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scorn
in
Wuthering Heights
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scorn
Used In
Wuthering Heights
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  • harsh words of scorn and intolerance
  • ’A strange choice of favourites!’ she observed scornfully.
  • Hindley lavished on her a torrent of scornful abuse, and bade her get to her room immediately, or she shouldn’t cry for nothing!
  • She did not yell out — no! she would have scorned to do it, if she had been spitted on the horns of a mad cow.
  • Still it became in a manner necessary; twice, or thrice, Hindley’s manifestation of scorn, while his father was near, roused the old man to a fury: he seized his stick to strike him, and shook with rage that he could not do it.
  • There you experience the consequence of scorning "book-larning," as you would say.
  • ’Your brother is wondrous fond of you too, isn’t he?’ observed Heathcliff, scornfully.
  • ’HE my cousin!’ cried Cathy, with a scornful laugh.
  • I stared full at him, and laughed scornfully.
  • Heathcliff, having stared his son into an ague of confusion, uttered a scornful laugh.
  • I’ve taught him to scorn everything extraanimal as silly and weak.
  • I saw the old man-servant shared largely in his master’s scorn of the child; though he was compelled to retain the sentiment in his heart, because Heathcliff plainly meant his underlings to hold him in honour.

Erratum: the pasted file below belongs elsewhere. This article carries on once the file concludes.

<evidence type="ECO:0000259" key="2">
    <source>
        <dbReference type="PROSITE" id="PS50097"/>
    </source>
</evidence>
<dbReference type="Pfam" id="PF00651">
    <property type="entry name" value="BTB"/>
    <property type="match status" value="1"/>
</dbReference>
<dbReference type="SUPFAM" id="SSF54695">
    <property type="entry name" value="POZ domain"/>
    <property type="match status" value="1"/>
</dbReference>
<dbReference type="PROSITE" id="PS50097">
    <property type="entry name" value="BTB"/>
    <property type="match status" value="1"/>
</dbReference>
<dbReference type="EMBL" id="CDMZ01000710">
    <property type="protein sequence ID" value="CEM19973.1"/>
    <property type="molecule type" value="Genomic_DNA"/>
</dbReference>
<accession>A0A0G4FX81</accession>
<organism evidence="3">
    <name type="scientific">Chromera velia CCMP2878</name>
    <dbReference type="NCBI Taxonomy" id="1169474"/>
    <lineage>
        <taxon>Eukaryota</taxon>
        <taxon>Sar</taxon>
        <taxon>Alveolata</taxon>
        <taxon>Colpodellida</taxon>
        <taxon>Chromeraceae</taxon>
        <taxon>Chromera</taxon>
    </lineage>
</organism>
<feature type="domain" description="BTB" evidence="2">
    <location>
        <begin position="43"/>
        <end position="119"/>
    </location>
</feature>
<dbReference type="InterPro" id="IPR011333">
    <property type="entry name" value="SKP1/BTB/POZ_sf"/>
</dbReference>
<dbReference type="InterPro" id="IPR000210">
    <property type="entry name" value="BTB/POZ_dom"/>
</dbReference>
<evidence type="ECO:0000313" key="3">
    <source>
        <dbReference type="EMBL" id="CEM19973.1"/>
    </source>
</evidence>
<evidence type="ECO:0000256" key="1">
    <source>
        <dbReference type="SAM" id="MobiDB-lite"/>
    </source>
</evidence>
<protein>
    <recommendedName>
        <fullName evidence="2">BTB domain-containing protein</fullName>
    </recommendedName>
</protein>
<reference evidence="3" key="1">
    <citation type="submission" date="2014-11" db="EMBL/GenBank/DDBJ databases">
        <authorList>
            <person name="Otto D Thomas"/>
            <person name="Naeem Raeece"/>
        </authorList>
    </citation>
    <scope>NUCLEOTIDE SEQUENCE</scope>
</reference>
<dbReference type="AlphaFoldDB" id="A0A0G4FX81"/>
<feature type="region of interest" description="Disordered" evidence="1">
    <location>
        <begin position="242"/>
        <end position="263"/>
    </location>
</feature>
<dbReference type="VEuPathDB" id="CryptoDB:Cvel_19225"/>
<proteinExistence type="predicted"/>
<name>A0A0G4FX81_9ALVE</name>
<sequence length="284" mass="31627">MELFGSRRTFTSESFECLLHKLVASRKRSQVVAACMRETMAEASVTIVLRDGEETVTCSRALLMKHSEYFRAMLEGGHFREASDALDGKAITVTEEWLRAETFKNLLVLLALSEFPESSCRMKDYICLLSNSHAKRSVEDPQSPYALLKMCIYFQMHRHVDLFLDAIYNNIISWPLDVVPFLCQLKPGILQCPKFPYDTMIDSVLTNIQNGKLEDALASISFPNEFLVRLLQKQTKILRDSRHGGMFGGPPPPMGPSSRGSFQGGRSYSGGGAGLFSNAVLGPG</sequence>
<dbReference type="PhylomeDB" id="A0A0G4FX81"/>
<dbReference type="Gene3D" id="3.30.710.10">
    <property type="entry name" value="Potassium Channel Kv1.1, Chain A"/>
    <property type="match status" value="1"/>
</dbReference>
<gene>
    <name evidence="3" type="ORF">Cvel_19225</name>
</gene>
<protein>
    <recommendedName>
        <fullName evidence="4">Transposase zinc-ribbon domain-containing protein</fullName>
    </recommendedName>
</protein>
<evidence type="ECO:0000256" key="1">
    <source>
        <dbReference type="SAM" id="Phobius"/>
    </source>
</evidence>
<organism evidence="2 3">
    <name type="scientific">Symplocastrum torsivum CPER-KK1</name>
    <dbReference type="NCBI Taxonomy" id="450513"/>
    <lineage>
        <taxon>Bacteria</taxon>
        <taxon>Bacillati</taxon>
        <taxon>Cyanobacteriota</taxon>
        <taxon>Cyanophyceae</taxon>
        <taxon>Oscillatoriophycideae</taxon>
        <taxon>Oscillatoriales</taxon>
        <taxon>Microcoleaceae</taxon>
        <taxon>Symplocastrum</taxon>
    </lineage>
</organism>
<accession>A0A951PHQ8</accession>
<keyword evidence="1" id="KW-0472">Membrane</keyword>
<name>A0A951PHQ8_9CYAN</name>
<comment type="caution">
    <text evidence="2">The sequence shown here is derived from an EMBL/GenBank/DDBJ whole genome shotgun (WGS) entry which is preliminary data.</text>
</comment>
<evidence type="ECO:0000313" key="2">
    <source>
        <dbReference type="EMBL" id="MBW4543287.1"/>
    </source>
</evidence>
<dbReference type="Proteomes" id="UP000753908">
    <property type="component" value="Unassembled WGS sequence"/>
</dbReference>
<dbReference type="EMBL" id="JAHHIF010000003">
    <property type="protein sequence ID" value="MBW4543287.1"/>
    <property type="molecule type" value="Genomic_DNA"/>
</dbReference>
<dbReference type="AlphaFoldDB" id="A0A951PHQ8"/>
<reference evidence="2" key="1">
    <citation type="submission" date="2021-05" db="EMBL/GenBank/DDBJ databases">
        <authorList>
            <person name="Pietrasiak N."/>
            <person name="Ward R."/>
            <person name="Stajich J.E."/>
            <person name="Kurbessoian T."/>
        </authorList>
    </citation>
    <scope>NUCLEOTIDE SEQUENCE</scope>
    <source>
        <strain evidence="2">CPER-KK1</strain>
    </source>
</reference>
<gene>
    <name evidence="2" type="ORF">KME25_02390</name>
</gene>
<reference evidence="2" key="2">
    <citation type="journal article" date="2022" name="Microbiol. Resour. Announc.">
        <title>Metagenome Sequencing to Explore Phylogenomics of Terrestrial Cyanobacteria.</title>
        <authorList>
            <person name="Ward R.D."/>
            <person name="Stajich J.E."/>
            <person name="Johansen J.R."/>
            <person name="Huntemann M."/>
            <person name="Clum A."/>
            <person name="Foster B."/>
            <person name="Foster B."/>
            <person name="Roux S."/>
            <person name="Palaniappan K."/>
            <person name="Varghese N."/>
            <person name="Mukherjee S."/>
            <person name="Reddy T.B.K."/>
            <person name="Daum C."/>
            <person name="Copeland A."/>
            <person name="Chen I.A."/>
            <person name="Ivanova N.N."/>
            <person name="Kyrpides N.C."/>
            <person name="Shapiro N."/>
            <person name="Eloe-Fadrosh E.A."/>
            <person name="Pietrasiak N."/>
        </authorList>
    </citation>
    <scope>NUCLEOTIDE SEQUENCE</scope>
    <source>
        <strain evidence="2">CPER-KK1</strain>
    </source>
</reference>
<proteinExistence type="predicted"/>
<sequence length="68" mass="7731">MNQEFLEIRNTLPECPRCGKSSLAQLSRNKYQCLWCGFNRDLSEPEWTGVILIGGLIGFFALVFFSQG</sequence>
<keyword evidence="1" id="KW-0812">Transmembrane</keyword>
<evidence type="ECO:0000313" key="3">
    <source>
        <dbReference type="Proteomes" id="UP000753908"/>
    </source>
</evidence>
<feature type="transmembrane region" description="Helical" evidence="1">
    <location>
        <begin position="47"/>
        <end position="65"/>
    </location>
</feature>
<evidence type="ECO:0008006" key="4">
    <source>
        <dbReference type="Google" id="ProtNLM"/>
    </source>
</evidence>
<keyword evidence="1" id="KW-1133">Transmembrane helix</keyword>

• ’MY papa scorns yours!’ cried Linton.
  • Despise me as much as you please; I am a worthless, cowardly wretch: I can’t be scorned enough; but I’m too mean for your anger.
  • ’LOVING!’ cried I, as scornfully as I could utter the word.
  • ’Oh, well!’ said Catherine, with scornful compassion, ’keep your secret: I’M no coward.
  • Nay, if it made me a king, I’d not be scorned for seeking her good-will any more.’
  • ’ "I’ve been starved a month and more," she answered, resting on the word as scornful as she could.
  • Papa talks enough of my defects, and shows enough scorn of me, to make it natural I should doubt myself.
  • She scornfully withdrew.
  • Shame at her scorn, and hope of her approval, were his first prompters to higher pursuits; and instead of guarding him from one and winning him to the other, his endeavours to raise himself had produced just the contrary result.
  • …and apparently scarcely past girlhood: an admirable form, and the most exquisite little face that I have ever had the pleasure of beholding; small features, very fair; flaxen ringlets, or rather golden, hanging loose on her delicate neck; and eyes, had they been agreeable in expression, that would have been irresistible: fortunately for my susceptible heart, the only sentiment they evinced hovered between scorn and a kind of desperation, singularly unnatural to be detected there.
  • However, I took care there should be no further scorning at my good nature: ever since, I’ve been as stiff as herself; and she has no lover or liker among us: and she does not deserve one; for, let them say the least word to her, and she’ll curl back without respect of any one.
  • I had a similar notion; and, remembering Mrs. Dean’s anecdote of his first attempt at enlightening the darkness in which he had been reared, I observed, — ’But, Mrs. Heathcliff, we have each had a commencement, and each stumbled and tottered on the threshold; had our teachers scorned instead of aiding us, we should stumble and totter yet.’

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  • Hell hath no fury like a woman scorned.
  • That coach scorns students who don’t have natural ability.

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